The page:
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Proper Nutrition For Your Young Athlete

HealthPost Category - HealthHealth - Post Category - NutritionNutrition

What to feed your sporty, tumbling tykes!

Having 2 young children that are actively involved in sports, I can attest to the importance of proper nutrition for optimal athletic performance. Gorging themselves on pizza, fries and soda before an important competition has always resulted in less than stellar results. The adage “you are what you eat” has never felt more appropriate than in the realm of athletics. All kids should eat a well-balanced and healthy diet as a general rule. For the young athlete, there isn’t that much of a change in the actual content of their diet, but more in the quantity and timing of meals.

Basic Nutritional Requirements For Young Athletes

Young athletes require higher energy and fluid intake than their sedentary counterparts. Proper nutrition enhances athletic performance by decreasing fatigue and injury risk and also enables athletes to increase endurance and recovery times. Coaches need to educate their teams on proper hydration, what foods are energy rich, when to eat certain foods, how to eat before and during competition, and what to eat for recovery post activity. Proper meals containing adequate proportions of macronutrients (carbohydrates, fats and proteins) and micronutrients (vitamins and minerals) are vital to fuel muscle activity and growth. Adequate hydration is essential to lubricate active joints and stave off possible cramping and heat exhaustion.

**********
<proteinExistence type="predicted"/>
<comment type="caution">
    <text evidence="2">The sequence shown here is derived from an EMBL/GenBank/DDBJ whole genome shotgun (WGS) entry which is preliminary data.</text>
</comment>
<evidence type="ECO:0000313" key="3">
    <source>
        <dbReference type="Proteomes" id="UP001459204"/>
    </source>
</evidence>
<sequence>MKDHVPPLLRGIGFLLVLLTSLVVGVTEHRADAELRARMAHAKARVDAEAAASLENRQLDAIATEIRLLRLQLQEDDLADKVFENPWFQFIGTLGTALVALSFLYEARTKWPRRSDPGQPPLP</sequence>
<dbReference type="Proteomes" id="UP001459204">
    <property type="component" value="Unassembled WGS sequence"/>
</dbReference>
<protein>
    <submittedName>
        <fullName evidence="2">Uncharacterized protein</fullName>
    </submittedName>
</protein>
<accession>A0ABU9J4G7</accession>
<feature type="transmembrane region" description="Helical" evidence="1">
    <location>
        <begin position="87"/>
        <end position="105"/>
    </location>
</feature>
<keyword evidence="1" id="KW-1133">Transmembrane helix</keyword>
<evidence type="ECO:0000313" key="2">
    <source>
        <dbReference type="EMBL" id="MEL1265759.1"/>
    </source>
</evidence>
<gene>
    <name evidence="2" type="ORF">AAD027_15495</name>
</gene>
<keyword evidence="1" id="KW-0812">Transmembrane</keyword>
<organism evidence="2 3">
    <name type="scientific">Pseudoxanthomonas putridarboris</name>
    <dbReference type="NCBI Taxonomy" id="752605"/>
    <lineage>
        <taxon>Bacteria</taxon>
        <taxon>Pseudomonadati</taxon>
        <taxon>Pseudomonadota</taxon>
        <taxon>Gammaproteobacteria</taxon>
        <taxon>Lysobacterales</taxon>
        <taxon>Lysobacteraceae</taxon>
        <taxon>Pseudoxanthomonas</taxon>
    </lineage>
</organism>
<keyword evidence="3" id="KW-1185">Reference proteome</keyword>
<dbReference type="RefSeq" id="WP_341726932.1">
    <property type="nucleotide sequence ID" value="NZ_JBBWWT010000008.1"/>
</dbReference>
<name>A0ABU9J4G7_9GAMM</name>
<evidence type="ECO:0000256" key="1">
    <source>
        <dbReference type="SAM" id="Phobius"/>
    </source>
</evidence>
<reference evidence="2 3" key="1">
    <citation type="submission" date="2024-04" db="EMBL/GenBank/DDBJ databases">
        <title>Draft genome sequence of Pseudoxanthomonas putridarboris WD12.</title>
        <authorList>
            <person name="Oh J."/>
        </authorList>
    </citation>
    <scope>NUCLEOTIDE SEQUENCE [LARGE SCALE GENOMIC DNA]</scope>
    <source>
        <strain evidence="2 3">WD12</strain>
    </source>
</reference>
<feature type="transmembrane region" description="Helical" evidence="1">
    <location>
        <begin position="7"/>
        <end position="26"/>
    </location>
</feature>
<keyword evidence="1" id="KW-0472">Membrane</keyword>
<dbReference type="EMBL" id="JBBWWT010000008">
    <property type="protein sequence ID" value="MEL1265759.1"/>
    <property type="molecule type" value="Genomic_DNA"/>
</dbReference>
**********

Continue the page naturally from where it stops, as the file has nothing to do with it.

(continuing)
Carbohydrates

Carbohydrates are the main fuel source for athletes. Many adult diet plans call for a reduction in carb consumption, but this rule does not apply to our young athletes. The glucose found in carbs is stored as glycogen in our muscles and liver. This is the most readily available source of energy during strenuous activity. It is recommended that carbohydrates make up between 45% to 65% of total caloric intake for those under the age of 18. Choose whole-grain carbs and cereals whenever possible and include plenty of fruits and veggies.

Nutrition - Fats

Fats

Fat is another source of energy for athletes. It is harder to access than carbs but does come into play especially in prolonged endurance-type events such as long distance running. Additionally, fat-soluble vitamins (A,D, E and K) require fat in order to be absorbed by the body. Fats should comprise 25% to 35% of total energy intake for our young athletes. Saturated fats, which are found in deep fried fast foods, baked goods, chips, chocolate bars, etc., should account for less than 10% of total caloric intake. Excellent sources of fat include fish, avocados, lean meats, seeds, nuts, dairy products, olive and coconut oils. Fat from chips, candy, fried foods and baked goods should be minimised.

Nutrition - Protein

Protein

Proteins are crucial to athletes. They serve as the building blocks of muscle and are vital to growth, recovery and repair. As a source of energy they are used very sparingly. But if needed, they can be converted to glucose via gluconeogenesis. This involves the breakdown of muscle to be used for energy. Protein should account for approximately 10% to 30% of total caloric intake. Eggs, lean meats, poultry, fish, beans, nuts and dairy products are all great sources of protein.